How Much Weight Should We Give Your Feedback?

Sometimes clients are referred to Ignite CSP because of negative feedback they received in a performance review, 360 survey, or client comment. The person hiring us passes this feedback along as if it is one of the Ten Commandments, carved into a stone tablet. “This negative thing happened! We need to go into immediate action!”


When I get to talk to the client about the feedback, two things often surface. First, they are really distressed by the negative comment. They think about it a lot, and sometimes it even causes them to leave certain projects or teams. Second, and this is related, the client has never heard this negative feedback before. 


As the coach, I’m faced with a paradox. The client’s company is distressed enough by the negative comment to hire me, but this is the first time the feedback has surfaced. The question I’m left with is this: how accurate is the feedback?


There are implicit problems with asking folks to weigh in on other people’s performance. One is that we don’t do a great job of quantifying how much impact the negative experience had on the person giving the feedback. In other words, does this negative behavior register as a 10 on a 1 to 10 scale? Does the feedback-giver experience this negative behavior or attitude every day? Would they have mentioned this even if they hadn’t been asked? Or, conversely, did they have to think a while to come up with an “area of development” to offer to the person asking for the feedback, and this issue is negligibly meaningful? Of course, it’s also possible that the issue falls somewhere in the middle.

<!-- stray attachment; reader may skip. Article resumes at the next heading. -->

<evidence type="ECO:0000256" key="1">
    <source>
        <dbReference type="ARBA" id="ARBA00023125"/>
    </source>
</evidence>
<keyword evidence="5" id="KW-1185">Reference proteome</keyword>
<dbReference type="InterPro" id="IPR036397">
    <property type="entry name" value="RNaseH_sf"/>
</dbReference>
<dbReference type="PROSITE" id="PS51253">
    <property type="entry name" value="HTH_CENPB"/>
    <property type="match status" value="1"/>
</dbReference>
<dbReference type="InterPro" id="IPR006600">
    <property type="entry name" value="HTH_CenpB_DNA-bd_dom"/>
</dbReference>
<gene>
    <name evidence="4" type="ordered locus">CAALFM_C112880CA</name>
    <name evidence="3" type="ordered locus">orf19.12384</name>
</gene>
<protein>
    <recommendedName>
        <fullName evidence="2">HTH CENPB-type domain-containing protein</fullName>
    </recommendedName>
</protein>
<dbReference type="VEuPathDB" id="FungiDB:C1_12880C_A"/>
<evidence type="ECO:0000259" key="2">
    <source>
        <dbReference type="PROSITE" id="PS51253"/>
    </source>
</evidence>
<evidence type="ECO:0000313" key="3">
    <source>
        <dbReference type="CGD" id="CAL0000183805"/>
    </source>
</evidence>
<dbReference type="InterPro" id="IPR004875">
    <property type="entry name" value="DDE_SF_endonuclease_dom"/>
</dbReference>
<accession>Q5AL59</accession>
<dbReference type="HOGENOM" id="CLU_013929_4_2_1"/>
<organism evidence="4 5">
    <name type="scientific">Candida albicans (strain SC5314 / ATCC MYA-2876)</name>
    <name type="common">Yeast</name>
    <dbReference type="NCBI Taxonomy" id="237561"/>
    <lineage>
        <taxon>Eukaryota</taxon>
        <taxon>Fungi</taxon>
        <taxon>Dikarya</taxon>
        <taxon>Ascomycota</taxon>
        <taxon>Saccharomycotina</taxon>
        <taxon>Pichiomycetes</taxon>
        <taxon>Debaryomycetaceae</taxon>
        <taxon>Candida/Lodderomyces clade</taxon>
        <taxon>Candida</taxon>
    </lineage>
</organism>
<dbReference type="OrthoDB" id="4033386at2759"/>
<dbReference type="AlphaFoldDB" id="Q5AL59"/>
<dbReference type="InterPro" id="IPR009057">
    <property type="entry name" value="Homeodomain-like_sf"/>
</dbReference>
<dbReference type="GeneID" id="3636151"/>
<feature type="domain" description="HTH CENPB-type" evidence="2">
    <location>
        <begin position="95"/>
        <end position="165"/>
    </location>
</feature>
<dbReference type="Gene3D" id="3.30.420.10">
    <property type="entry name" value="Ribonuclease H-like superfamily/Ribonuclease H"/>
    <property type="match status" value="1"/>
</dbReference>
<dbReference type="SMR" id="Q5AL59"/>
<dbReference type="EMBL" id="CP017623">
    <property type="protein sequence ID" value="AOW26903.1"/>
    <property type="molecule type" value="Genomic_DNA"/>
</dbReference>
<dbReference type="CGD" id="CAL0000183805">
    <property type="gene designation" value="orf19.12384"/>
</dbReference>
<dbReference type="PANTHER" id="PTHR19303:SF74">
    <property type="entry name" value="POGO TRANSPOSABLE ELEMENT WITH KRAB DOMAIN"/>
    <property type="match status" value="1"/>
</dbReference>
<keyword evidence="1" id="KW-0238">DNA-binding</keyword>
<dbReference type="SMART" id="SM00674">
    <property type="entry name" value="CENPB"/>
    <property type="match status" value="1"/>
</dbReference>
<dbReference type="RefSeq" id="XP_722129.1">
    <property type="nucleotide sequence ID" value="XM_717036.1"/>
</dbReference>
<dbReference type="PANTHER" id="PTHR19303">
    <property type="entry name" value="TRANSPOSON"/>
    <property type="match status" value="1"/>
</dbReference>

I have two recommendations here. First, if you’re the person surveying for feedback, include a question that takes the temperature of the negative feedback. A simple scale can work to do this— 1 to 10 or 1 to 5. Or a question crafted to get to the issue of frequency: you experienced this once, often, always?

Second, if you’re asked for feedback, give a ton of context around your answers. If you’re pushed for constructive feedback, place it in perspective, even if you’re not asked to. Think about how to frame your remarks so that they can be maximally helpful to the person they’re about.

Feedback can be a great gift. It can also be destabilizing, disruptive, and ultimately send us down the wrong path when we’re trying to fix something that isn’t a big deal.

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